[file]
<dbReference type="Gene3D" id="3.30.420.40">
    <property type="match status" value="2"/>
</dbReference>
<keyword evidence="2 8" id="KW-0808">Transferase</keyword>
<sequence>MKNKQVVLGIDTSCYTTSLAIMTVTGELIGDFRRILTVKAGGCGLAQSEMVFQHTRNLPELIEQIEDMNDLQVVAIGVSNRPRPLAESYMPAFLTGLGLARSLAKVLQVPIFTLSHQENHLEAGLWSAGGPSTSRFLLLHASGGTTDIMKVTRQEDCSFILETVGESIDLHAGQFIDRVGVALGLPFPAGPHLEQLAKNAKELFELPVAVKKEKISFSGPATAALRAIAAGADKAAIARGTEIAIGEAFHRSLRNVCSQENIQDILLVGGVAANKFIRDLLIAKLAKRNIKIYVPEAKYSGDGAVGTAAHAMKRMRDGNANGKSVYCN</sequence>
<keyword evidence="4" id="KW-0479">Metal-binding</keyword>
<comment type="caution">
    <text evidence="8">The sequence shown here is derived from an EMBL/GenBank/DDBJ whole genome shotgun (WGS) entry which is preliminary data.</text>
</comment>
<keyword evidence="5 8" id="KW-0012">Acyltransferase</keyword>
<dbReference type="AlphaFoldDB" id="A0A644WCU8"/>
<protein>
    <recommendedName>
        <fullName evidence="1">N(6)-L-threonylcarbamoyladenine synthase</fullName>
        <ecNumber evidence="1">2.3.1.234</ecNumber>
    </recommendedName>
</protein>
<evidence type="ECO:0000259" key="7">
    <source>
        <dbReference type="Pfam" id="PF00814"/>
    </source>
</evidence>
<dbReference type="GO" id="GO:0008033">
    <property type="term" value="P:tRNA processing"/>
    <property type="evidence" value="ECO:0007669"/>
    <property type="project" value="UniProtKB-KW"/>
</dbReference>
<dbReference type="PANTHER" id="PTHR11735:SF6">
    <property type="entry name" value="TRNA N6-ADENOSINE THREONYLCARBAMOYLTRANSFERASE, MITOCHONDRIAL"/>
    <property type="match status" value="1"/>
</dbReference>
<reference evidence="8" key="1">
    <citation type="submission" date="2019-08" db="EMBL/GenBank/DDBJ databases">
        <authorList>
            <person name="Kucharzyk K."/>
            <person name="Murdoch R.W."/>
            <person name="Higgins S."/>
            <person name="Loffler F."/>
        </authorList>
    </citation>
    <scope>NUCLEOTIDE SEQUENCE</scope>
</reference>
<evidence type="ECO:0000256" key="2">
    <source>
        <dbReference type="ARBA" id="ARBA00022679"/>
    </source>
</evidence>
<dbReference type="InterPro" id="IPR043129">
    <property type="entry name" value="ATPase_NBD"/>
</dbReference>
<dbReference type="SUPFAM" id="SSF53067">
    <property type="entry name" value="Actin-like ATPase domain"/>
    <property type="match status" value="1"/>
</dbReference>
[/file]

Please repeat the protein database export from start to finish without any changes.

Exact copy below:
<dbReference type="Gene3D" id="3.30.420.40">
    <property type="match status" value="2"/>
</dbReference>
<keyword evidence="2 8" id="KW-0808">Transferase</keyword>
<sequence>MKNKQVVLGIDTSCYTTSLAIMTVTGELIGDFRRILTVKAGGCGLAQSEMVFQHTRNLPELIEQIEDMNDLQVVAIGVSNRPRPLAESYMPAFLTGLGLARSLAKVLQVPIFTLSHQENHLEAGLWSAGGPSTSRFLLLHASGGTTDIMKVTRQEDCSFILETVGESIDLHAGQFIDRVGVALGLPFPAGPHLEQLAKNAKELFELPVAVKKEKISFSGPATAALRAIAAGADKAAIARGTEIAIGEAFHRSLRNVCSQENIQDILLVGGVAANKFIRDLLIAKLAKRNIKIYVPEAKYSGDGAVGTAAHAMKRMRDGNANGKSVYCN</sequence>
<keyword evidence="4" id="KW-0479">Metal-binding</keyword>
<comment type="caution">
    <text evidence="8">The sequence shown here is derived from an EMBL/GenBank/DDBJ whole genome shotgun (WGS) entry which is preliminary data.</text>
</comment>
<keyword evidence="5 8" id="KW-0012">Acyltransferase</keyword>
<dbReference type="AlphaFoldDB" id="A0A644WCU8"/>
<protein>
    <recommendedName>
        <fullName evidence="1">N(6)-L-threonylcarbamoyladenine synthase</fullName>
        <ecNumber evidence="1">2.3.1.234</ecNumber>
    </recommendedName>
</protein>
<evidence type="ECO:0000259" key="7">
    <source>
        <dbReference type="Pfam" id="PF00814"/>
    </source>
</evidence>
<dbReference type="GO" id="GO:0008033">
    <property type="term" value="P:tRNA processing"/>
    <property type="evidence" value="ECO:0007669"/>
    <property type="project" value="UniProtKB-KW"/>
</dbReference>
<dbReference type="PANTHER" id="PTHR11735:SF6">
    <property type="entry name" value="TRNA N6-ADENOSINE THREONYLCARBAMOYLTRANSFERASE, MITOCHONDRIAL"/>
    <property type="match status" value="1"/>
</dbReference>
<reference evidence="8" key="1">
    <citation type="submission" date="2019-08" db="EMBL/GenBank/DDBJ databases">
        <authorList>
            <person name="Kucharzyk K."/>
            <person name="Murdoch R.W."/>
            <person name="Higgins S."/>
            <person name="Loffler F."/>
        </authorList>
    </citation>
    <scope>NUCLEOTIDE SEQUENCE</scope>
</reference>
<evidence type="ECO:0000256" key="2">
    <source>
        <dbReference type="ARBA" id="ARBA00022679"/>
    </source>
</evidence>
<dbReference type="InterPro" id="IPR043129">
    <property type="entry name" value="ATPase_NBD"/>
</dbReference>
<dbReference type="SUPFAM" id="SSF53067">
    <property type="entry name" value="Actin-like ATPase domain"/>
    <property type="match status" value="1"/>
</dbReference>